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At any rate, improving your home is usually a good idea in the long run. Not only does it often improve the home value, but it’s a way to put your stamp on the home and truly make it yours.
However, improvement projects can also be expensive. While some homeowners save up over time to be able to afford them, others find themselves needing — or wanting — to start earlier.
Sometimes, improvements are done out of necessity after a kitchen fire or water damage. Others are done to help an expanding family find more room. Maybe you just got inspired and can’t wait to get started!
Here are ways to find funding for your project—without having to wait to save money for it.
If you don’t have cash, one option you do have is to look into a credit card. Don’t just grab whatever rewards card you can find; do some research. There are two types of cards to consider: a card with a high signup bonus or one with an introductory rate offer.
There are credit cards that offer a 0 percent interest rate over the first six to 18 months of opening an account. You could open this card and cover the expenses for a home improvement project. If the balance is paid off within the intro period, then you can save on interest.
Additionally, homeowners can try taking advantage of a card with a high signup bonus or introductory offer. These cards usually offer high cash-back rewards for reaching a spending threshold over the first three months. If you have a project cost that exceeds that threshold, then you can basically get a discount by taking advantage of the introductory offer.
Of course, exercise caution with credit cards. A low-rate or high-bonus credit card sounds like a great deal, but don’t forget about the obligation to pay off the balance.
A home equity loan or line of credit is often the go-to solution when it comes to funding home improvements. If you use a HELOC or equity loan to pay for repairs and improvement, it’s often tax deductible, making it highly attractive for many homeowners.
In order to be eligible for this product, you’ll need to have the necessary equity in your home. Most lenders won’t go above 80%, meaning that they won’t allow you to use more than 80% of your home’s value in a loan. This could limit your creativity, but it’ll also help keep you from going upside-down on your home if housing market prices fall.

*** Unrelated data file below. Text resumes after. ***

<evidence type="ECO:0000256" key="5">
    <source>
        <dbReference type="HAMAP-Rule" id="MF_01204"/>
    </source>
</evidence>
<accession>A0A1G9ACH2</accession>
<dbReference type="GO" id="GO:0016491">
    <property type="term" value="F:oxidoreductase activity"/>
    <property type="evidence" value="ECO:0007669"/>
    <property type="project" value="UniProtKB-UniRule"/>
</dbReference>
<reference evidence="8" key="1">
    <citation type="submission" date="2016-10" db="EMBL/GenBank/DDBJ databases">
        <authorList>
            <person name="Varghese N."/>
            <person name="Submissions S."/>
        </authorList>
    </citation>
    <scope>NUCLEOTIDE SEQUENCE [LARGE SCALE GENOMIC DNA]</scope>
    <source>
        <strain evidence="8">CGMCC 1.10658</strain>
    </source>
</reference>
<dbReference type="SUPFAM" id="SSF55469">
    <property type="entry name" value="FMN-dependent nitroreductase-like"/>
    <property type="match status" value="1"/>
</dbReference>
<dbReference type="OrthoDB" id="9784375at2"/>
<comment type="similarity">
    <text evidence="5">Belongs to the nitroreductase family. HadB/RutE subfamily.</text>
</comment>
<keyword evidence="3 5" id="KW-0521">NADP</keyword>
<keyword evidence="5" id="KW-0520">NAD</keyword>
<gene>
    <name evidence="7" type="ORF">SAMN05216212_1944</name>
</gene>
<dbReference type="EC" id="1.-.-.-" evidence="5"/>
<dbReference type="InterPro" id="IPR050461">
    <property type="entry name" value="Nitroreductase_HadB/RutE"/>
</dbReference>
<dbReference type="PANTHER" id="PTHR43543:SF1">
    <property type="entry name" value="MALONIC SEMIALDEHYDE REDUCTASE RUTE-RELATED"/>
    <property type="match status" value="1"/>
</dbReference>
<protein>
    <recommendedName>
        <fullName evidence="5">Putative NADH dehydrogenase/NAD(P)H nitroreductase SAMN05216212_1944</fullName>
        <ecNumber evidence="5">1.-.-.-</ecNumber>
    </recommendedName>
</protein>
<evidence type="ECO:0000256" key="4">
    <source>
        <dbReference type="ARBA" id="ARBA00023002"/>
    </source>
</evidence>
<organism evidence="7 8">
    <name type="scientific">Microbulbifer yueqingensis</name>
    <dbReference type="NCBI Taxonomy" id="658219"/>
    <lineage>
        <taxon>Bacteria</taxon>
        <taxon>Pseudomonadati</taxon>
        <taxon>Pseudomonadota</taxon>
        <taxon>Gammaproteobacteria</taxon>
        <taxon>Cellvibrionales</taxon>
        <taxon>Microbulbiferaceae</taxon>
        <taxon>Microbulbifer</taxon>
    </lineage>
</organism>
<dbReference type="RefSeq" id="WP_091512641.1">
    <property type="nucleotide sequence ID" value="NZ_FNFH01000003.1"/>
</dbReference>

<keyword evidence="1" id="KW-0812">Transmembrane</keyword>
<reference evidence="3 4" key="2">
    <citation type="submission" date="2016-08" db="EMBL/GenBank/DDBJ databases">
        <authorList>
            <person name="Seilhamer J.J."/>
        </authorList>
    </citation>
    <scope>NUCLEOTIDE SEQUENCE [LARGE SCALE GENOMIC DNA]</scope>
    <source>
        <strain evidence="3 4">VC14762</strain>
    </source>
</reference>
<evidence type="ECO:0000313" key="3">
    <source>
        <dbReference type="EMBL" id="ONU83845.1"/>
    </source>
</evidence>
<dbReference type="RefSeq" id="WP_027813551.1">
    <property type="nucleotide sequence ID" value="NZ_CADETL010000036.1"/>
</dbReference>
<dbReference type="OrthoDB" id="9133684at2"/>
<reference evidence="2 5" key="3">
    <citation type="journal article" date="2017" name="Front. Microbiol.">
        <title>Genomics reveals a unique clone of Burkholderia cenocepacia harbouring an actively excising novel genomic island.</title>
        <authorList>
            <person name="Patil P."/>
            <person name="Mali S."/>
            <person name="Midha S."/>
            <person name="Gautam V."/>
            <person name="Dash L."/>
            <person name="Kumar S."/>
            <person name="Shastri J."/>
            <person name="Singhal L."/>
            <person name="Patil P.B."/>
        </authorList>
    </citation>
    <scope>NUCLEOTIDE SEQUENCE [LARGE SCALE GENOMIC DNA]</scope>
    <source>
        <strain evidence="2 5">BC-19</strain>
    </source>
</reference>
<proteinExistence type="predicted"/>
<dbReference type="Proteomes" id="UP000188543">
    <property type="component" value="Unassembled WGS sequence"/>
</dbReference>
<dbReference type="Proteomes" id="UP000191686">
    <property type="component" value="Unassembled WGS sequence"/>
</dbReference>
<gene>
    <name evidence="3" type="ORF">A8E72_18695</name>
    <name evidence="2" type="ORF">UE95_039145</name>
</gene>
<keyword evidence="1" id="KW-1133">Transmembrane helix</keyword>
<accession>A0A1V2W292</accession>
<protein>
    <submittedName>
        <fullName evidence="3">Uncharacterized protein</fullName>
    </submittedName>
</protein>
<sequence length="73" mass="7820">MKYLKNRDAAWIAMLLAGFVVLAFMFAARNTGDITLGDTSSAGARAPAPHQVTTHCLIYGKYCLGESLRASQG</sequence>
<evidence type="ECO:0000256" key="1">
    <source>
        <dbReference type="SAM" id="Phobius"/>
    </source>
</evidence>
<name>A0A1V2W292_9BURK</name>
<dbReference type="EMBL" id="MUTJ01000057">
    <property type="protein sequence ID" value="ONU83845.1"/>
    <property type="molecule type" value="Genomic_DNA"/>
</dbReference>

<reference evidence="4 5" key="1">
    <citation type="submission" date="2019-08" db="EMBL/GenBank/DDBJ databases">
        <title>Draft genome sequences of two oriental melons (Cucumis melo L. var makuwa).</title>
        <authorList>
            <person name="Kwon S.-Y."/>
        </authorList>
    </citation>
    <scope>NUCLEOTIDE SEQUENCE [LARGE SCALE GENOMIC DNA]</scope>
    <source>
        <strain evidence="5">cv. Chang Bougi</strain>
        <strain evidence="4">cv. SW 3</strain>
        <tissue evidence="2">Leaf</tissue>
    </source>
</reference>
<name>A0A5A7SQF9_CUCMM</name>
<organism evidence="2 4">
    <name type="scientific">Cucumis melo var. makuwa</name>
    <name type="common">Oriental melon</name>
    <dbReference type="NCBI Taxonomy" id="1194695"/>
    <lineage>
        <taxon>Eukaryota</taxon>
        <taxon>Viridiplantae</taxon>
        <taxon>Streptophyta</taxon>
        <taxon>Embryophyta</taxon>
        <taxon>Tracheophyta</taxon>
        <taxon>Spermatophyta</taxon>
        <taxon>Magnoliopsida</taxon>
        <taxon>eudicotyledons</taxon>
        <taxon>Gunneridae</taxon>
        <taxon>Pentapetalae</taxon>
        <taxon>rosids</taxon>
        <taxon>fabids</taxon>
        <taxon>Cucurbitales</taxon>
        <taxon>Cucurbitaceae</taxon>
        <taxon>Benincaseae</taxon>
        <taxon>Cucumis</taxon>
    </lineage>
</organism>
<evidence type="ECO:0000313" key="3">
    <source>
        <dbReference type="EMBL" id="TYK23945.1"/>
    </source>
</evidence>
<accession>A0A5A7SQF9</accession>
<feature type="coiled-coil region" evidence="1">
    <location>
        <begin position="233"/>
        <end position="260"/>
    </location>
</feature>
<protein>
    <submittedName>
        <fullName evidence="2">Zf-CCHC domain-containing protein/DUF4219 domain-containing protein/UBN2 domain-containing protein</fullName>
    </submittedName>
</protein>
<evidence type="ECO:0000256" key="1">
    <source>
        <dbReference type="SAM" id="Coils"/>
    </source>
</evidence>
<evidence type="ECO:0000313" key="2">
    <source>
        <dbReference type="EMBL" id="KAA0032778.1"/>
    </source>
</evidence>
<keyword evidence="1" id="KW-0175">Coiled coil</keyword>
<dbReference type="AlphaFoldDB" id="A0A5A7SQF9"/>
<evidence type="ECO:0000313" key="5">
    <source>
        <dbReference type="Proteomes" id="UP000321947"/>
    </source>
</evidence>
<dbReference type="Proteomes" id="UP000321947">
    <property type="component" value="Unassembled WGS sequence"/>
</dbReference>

Using a line of credit lets you reuse your credit over and over; as you use the line of credit, you can pay part of it off, or all of it, just like a credit card.
During the draw period, you can continue to withdraw funds and make minimum payments. After that period is over, usually about 10 years, the line of credit changes to act more like a loan; no further withdrawals are allowed, and you’ll need to make regular payments.
The drawback of any home equity product is that it’s secured by your home; if you cannot make the payments, you could go into foreclosure.
If you have good credit, a personal loan may be an excellent option; they have become a popular option for big-ticket expenses such as home improvement.
There are two main types of personal loans: secured and unsecured. A secured personal loan requires collateral, but anyone lacking in assets may not be able to take advantage of this. However, most personal loans are actually unsecured, so you don’t need to bring your assets to the table.
Personal loans are characterized by higher interest rates for a couple of reasons. First, repayment terms are usually short – about three to five years. A shorter repayment term means higher interest rates. Additionally, many personal loan offers are unsecured, which means banks and credit unions extensively review income and credit history in an application. This can make personal loans more expensive for applicants with lacking credit or poor income.
A personal loan can be a good option, but there are caveats. Someone without any assets or good credit may be on the hook for a high-interest loan – not an ideal scenario for reducing project expenses. While a short repayment term may be ideal for some applicants, this obligation may not be suitable for some people.
Another option for financing your home improvement project is a cash-out refinance. Like a home equity loan or line of credit, a refinance is secured by your home. It differs from them, however, in that you take out a new first mortgage that pays off the old one and offers you cash back based upon your equity, rather than taking out a second, separate loan that you’ll have to pay back in addition to your existing mortgage.
If your home is worth $300,000, for instance, and you still owe $220,000 on it, you can refinance that $220,000 but also take out the equity up to 80% of your home’s value, or $240,000. That gives you a cash out of $20,000 for your project.
The key to understanding which financing option is best for you is first understanding what your financial situation is, how much money you need, and what you can realistically afford to pay per month. With a little research — and a talk with your bank or credit union — you can decide on the best course of action and get your project underway.
By Andrew from LendEDU, a consumer education website. Andrew has gained a bit of experience in DIY home improvements by helping his sister with her improvements on a new house.